Prepare the environment

Before you can run LISVAP, you need to:

  1. Prepare base maps
  2. Prepare input dataset
  3. Prepare the XML settings file

All input to LISVAP is provided as maps (grid files in PCRaster format or maps in netCDF format).

1. Base maps

LISVAP needs some base maps representing areas of simulation. These basemaps must be coherent with input dataset, which means having same area (or containing it), and projection.

The following Table lists input base maps.

Table: LISVAP base maps

Map name in settings file Default name Description
MaskMap Boolean map that defines model boundaries
Dem Elevation, in [m] above sea level
Lat Latitude [decimal degrees]

Some parameters can be set as a single value (constant) in settings file or as a base input map in case they change for different regions of the simulation area. Check settings file reference for more details.

Generating base maps

On the repository, you can find some base maps for the test case.

It is recommended to generate the input base maps depending on the specific use case, taking into account the spatial resolution required and the coordinate system. In the future, a more detailed documentation assisting in the generation of input base maps will be made available.

2. Meteorological input datasets

LISVAP needs meteorological variables as input. Those should be provided as netCDF mapstacks (timeseries of 2D georeferenced variables). The Table below lists all meteorological input variables that LISVAP can digest. However, not all of these need to be provided as demonstrated by the examples below.

Table: LISVAP meteorological input variables

Map stack Default prefix Description
TMaxMaps tx Maximum daily temperature [°C or K]
TMinMaps tn Minimum daily temperature [°C or K]
TAvgMaps ta Average daily temperature [°C or K]
TDewMaps td Average daily dew point temperature [°C or K]
EActMaps pd Actual vapour pressure [mbar]
PSurfMaps ps Instantaneous sea level pressure [Pa]
WindMaps ws Wind speed at 10 m height [m/s]
WindUMaps wu Wind speed at 10 m height, U-component [m/s]
WindVMaps wv Wind speed at 10 m height, V-component [m/s]
SunMaps s Sunshine duration [hours]
CloudMaps c Cloud cover [octas]
RgdMaps rg Downward surface solar radiation [J/m^2/d]
RNMaps rn Net thermal radiation [J/m^2/d] (always negative!)
RdsMaps rds Downward short wave radiation [W/m^2]
RdlMaps rdl Down long wave radiation [W/m^2]
RusMaps rus rus - up short wave radiation [W/m^2]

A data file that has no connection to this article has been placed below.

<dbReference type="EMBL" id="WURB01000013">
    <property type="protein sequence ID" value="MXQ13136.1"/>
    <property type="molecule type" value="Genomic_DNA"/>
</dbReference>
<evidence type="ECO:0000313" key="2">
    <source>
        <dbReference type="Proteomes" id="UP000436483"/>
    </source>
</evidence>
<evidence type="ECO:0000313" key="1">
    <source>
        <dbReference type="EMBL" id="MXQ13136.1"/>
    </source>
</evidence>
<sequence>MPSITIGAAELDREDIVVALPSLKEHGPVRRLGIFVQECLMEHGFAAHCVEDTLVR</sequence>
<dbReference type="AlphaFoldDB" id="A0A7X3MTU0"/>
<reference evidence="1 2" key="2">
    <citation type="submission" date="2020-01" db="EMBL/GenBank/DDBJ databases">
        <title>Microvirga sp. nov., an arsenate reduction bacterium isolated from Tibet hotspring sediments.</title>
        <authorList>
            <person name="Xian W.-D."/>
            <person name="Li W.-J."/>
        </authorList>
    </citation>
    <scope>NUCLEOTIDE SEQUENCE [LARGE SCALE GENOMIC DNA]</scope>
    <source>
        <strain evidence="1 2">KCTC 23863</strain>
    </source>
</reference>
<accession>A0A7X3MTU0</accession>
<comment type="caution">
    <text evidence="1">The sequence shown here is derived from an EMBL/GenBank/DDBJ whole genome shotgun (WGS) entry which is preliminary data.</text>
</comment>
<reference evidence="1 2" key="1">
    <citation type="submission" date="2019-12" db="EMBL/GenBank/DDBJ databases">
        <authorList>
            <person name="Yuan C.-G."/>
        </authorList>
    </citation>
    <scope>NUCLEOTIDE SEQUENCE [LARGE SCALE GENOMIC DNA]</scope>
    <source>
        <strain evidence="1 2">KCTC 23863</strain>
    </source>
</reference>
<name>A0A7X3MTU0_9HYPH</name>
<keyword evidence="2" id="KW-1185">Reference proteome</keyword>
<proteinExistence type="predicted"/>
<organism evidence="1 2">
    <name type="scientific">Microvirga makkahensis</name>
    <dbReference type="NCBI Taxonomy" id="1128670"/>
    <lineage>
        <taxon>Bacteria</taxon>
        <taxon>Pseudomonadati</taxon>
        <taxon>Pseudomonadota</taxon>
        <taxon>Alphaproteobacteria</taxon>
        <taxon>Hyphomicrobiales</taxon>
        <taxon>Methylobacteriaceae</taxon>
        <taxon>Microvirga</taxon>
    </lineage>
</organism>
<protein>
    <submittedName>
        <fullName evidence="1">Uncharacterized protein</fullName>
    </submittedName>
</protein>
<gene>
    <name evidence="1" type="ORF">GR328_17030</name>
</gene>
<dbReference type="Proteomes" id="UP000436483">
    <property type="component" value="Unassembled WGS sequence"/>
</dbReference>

RulMaps rul rul - up long wave radiation [W/m^2]
QAirMaps huss 2 m instantaneous specific humidity [kg/kg]

The tables below provide two examples of datasets that are used to run LISVAP. The first one is derived from the meteorological data collection from EFAS (European Flood Awaress System), the second from CORDEX. We use those in the LISVAP use cases section to demonstrate how to use LISVAP.

Table: Meteorological input variables from EFAS data collection

Variable name Description
PD Actual vapour pressure [mbar]
RG rgd - calculated solar radiation [W/m2]
TN Minimum daily temperature [deg C]
TX Maximum daily temperature [deg C]
WS Wind speed at 10 m from surface [m/s]

Table: Meteorological input variables from the CORDEX data collection

Variable name Description
PS Instantaneous sea level pressur [Pa]
HUSS 2 m instantaneous specific humidity [kg/kg]
tmin Minimum daily temperature [K]
tmax Maximum daily temperature [K]
sfcWind Wind speed at 10 m from surface [m/s]
RSDS Downward short wave radiation [W/m^2]
RLDS Down long wave radiation [W/m^2]
RSUS Up short wave radiation [W/m^2]
RLUS Up long wave radiation [W/m^2]

The GitHub tests folder also contains an example of application of LISVAP to compute $ET0$, $ES0$, and $EW0$ for the implementation of GloFAS (Global Flood Awareness System).

Table: Meteorological input variables used in the GLOFAS example

Variable name Description
rg incoming solar radiation [J/m^2/d]
rn net longwave radiation maps [J/m^2/d]
ta average temperature [K]
td dew point temperature [K]
wu Wind speed at 10 m from surface, u component [m/s]
wv Wind speed at 10 m from surface, v component [m/s]

Organisation of input data

It is up to the user how the input data are organised. However, it is advised to keep the base maps and meteorological input maps separated (i.e. store them in separate directories).

For practical reasons the following input structure is suggested:

  • all meteorological input maps are in one directory (e.g. ‘meteoIn’)
  • all base maps are in one directory (e.g. ‘mapsIn’)
  • all output goes into one directory (e.g. ‘out’)

The following Figure illustrates this:


Figure: Suggested file structure for LISVAP.